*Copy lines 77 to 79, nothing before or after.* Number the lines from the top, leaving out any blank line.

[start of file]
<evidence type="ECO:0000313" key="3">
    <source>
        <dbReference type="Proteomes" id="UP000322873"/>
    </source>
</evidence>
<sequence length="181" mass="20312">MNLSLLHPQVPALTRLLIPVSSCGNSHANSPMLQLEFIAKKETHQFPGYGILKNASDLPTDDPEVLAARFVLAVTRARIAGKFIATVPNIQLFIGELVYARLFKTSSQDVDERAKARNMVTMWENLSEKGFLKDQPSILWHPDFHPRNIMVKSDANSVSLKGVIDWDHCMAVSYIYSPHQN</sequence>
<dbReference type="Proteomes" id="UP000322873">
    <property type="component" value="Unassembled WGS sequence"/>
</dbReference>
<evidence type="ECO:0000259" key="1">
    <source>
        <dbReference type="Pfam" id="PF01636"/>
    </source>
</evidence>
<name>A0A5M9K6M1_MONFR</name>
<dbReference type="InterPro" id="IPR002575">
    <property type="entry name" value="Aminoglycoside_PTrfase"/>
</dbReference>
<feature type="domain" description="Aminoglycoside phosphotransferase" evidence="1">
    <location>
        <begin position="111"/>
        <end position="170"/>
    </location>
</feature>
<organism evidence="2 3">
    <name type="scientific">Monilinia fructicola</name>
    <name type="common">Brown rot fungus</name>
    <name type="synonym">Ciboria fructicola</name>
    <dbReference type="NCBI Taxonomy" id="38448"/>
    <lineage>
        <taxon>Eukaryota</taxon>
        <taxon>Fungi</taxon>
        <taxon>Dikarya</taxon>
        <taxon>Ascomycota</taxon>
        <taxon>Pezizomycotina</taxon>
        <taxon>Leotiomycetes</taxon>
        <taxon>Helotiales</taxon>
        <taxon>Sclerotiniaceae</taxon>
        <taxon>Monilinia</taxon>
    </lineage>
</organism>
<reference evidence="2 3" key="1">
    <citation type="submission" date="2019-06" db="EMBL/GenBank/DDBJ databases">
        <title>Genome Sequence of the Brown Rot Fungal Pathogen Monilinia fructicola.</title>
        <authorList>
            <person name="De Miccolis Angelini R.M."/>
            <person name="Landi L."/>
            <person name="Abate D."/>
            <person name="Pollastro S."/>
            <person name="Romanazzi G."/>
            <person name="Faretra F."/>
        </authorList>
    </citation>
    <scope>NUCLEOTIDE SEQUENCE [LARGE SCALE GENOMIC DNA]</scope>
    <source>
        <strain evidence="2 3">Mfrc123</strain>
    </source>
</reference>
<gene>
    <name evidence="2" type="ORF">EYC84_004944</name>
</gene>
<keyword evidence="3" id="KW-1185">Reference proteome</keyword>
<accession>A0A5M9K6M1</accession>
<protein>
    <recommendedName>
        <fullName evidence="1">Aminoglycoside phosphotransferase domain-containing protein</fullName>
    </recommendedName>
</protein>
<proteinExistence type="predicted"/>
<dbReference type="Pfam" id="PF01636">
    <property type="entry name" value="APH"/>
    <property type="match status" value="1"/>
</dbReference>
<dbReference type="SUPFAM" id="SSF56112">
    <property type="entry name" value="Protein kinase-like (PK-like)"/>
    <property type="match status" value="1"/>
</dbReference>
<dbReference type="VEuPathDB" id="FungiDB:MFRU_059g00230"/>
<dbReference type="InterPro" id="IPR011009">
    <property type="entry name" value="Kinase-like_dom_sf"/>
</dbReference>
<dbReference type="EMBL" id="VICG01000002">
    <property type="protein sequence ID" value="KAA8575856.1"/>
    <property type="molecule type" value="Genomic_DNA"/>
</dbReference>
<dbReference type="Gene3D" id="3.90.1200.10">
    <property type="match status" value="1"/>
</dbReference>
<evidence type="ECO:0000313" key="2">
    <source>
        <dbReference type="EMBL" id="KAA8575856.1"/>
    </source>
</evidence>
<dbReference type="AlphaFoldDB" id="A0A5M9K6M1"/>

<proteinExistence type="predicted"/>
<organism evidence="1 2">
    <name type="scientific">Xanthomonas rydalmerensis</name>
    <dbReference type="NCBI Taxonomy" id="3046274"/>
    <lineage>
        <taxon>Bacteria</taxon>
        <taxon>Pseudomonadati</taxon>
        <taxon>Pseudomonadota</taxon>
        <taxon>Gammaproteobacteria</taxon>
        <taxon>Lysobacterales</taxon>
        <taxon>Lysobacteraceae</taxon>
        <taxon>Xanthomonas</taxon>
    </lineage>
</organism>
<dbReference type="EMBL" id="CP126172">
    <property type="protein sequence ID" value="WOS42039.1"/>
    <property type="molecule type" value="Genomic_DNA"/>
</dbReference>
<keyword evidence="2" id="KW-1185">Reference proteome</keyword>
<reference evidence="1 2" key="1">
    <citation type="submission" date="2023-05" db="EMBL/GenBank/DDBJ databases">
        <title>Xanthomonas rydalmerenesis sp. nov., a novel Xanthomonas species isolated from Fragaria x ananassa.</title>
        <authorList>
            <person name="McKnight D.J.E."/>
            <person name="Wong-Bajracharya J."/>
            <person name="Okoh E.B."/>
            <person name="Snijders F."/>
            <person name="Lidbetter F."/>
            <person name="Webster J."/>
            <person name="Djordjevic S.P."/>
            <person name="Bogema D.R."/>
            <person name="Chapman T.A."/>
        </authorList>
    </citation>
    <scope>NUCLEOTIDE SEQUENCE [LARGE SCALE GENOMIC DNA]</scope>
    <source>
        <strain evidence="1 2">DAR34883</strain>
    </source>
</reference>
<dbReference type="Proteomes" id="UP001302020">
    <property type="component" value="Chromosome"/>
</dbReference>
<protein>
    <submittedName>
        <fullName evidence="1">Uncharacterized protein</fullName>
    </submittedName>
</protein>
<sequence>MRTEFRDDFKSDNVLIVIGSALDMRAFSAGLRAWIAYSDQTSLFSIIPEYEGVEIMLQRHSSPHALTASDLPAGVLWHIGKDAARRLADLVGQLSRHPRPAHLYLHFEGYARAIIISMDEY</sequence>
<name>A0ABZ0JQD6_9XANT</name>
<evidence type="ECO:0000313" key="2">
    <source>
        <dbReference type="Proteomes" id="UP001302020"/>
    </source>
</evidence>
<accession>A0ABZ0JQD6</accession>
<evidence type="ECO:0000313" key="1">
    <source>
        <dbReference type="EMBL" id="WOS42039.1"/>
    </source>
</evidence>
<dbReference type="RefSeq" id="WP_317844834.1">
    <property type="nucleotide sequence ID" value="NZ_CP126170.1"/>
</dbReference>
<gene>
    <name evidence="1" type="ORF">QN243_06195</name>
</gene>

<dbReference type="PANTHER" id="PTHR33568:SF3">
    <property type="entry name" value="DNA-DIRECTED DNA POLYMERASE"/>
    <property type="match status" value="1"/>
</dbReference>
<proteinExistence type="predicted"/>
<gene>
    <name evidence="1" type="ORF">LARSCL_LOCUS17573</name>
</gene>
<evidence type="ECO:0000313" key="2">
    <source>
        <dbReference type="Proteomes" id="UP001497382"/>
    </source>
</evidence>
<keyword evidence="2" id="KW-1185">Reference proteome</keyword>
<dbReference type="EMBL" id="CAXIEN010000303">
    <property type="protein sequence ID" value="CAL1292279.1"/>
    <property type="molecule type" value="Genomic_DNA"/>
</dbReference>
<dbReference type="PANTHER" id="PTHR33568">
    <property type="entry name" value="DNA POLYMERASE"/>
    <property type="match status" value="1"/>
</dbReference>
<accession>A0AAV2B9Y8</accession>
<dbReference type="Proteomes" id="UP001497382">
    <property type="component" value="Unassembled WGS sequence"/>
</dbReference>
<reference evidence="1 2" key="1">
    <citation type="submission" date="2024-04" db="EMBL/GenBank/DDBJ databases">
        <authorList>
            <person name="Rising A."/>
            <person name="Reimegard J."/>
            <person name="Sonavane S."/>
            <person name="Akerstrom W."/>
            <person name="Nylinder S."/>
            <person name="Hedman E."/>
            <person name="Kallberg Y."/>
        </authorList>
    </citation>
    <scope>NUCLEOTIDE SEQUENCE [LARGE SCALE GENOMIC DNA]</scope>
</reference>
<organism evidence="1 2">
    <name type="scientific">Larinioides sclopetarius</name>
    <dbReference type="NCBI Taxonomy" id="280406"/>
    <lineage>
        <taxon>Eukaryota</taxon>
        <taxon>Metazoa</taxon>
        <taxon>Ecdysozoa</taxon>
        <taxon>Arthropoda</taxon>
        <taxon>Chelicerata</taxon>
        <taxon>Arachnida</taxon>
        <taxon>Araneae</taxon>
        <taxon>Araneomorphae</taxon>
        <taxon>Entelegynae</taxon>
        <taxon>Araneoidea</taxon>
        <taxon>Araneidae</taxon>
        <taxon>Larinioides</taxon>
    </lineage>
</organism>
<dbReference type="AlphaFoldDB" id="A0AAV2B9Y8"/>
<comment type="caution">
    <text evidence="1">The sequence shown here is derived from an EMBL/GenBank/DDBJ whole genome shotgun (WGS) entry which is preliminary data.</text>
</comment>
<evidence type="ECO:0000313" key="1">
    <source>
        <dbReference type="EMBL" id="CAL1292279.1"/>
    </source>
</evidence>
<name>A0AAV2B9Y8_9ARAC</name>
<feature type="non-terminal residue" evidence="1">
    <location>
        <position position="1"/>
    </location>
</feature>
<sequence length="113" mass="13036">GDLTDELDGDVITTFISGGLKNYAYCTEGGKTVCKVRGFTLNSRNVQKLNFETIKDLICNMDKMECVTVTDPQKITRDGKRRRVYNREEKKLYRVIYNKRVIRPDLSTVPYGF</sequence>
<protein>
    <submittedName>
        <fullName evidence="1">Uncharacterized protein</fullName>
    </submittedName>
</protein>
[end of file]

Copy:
</dbReference>
<dbReference type="VEuPathDB" id="FungiDB:MFRU_059g00230"/>
<dbReference type="InterPro" id="IPR011009">